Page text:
You can use Environment.SetEnvironmentVariable:
Environment.SetEnvironmentVariable("SomeVariable", "Some value", EnvironmentVariableTarget.User);
The last parameter will determine the scope and lifetime of the variable (either Process, User or Machine). If you want to set the variable for the machine you will need to run as admin.
Edit: I do notice though that if executing a console application with the above code, the environment variable is not available until you open a new command window (so if executing the console app from a batch file, the variable will not be available to the batch file, unless there is a trick to have it refresh the set of environment variables that it sees).
Edit 2: OK, I was digging around with this and there seem to be no obvious way to have the batch file get a refreshed set of environment variables. One workaround that I found is to to have the .net code write a batch file for setting the variables, instead of setting them itself. The calling batch script can then run the created batch file to have the environment set up:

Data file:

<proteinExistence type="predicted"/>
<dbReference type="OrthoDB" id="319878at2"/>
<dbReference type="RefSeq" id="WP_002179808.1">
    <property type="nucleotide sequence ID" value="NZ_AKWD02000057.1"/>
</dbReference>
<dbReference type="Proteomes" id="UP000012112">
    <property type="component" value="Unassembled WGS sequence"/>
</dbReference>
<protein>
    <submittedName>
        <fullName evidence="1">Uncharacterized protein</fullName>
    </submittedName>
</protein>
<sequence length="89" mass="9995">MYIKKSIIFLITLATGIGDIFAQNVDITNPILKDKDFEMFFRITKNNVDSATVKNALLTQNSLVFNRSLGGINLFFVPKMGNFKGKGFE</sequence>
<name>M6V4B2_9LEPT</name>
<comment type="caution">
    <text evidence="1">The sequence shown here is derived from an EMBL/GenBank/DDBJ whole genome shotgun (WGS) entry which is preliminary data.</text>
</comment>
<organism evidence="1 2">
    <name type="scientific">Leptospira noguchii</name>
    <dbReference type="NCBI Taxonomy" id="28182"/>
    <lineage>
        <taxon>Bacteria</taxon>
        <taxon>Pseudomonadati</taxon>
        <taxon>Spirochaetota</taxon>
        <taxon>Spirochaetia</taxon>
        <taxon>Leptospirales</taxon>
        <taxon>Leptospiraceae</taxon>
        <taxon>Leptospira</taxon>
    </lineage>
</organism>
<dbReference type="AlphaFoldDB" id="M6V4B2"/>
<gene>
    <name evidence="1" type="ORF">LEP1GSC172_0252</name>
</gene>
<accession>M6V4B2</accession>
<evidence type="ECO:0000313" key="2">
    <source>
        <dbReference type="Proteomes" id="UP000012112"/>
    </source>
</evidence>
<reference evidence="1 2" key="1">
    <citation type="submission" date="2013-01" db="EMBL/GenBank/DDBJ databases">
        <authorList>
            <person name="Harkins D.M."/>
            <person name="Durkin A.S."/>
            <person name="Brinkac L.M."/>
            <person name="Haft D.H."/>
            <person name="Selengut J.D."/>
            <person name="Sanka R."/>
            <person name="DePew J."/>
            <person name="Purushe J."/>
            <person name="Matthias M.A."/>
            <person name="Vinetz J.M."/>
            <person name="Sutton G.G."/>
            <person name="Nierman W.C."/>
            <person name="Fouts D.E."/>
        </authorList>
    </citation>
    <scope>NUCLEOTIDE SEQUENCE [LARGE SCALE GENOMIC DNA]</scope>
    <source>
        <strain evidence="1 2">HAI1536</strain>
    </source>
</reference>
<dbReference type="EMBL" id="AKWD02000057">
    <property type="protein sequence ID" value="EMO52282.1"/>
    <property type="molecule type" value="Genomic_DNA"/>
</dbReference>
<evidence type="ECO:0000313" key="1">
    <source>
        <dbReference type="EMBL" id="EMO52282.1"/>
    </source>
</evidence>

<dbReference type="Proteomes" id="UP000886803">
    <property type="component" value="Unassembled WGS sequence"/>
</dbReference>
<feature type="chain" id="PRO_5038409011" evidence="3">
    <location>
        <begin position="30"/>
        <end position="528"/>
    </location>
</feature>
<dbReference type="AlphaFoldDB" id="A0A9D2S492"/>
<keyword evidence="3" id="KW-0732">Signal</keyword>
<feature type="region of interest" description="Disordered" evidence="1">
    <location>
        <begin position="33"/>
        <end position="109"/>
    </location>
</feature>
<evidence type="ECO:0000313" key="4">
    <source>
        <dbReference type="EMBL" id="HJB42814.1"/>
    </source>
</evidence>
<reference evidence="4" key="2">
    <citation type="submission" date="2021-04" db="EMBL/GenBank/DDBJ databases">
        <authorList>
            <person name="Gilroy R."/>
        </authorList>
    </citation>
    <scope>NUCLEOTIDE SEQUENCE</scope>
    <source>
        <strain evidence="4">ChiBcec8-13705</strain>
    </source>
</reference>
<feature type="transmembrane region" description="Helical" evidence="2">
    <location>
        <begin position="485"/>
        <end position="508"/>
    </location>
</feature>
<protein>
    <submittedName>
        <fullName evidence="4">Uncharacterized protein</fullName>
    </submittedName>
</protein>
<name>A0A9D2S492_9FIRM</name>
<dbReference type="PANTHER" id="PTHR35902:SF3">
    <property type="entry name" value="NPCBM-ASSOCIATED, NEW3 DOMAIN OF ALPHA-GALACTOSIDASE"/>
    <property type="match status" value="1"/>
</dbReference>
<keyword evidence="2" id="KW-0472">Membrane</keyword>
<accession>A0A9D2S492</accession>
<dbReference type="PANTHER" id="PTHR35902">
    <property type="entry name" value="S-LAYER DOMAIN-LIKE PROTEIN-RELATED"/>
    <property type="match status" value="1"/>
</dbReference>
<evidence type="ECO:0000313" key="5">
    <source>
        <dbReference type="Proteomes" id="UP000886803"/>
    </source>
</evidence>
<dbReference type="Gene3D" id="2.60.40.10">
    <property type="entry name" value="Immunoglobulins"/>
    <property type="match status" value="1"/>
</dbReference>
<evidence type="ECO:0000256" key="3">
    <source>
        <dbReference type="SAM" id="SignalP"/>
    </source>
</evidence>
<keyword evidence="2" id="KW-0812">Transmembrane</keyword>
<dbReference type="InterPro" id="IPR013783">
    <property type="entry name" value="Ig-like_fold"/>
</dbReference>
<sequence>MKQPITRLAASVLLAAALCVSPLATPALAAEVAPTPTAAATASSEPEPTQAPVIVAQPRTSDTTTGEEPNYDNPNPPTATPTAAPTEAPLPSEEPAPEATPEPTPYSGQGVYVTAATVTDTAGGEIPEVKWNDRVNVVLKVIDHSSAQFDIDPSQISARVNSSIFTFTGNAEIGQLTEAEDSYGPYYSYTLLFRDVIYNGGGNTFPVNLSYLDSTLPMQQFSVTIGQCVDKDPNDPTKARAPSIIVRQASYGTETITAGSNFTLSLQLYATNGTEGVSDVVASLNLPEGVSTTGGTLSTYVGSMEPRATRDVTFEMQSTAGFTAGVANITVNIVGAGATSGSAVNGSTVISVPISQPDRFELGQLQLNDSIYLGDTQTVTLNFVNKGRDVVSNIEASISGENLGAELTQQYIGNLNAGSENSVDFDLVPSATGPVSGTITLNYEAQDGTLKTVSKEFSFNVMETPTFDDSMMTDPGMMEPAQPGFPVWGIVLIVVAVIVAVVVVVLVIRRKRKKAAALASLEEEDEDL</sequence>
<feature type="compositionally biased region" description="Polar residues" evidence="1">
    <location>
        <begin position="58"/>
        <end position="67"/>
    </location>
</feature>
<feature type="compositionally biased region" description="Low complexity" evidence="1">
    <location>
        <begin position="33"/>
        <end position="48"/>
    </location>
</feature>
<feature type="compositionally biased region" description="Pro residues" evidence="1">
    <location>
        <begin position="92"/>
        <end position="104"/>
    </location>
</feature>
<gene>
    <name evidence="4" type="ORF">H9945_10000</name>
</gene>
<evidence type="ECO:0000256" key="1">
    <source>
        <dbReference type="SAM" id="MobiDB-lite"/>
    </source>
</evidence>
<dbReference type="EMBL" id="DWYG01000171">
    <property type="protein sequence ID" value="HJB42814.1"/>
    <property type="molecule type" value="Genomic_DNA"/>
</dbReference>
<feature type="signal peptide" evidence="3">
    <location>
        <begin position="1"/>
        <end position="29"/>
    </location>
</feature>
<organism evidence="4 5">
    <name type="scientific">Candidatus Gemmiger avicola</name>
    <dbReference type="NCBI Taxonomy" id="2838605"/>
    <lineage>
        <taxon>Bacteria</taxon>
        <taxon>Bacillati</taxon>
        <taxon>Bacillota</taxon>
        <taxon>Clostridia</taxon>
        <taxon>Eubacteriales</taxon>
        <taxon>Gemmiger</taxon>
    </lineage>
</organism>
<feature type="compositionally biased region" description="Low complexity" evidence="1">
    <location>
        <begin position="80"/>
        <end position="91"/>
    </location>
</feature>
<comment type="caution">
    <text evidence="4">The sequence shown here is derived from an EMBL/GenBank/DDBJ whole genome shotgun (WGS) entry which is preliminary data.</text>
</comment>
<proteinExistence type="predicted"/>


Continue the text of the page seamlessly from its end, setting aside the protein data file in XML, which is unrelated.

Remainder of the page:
.Net Console App:
static void Main(string args)
string outputFile = @"c:\temp\setvars.bat";
string variable = "set SomeVariable=Some value";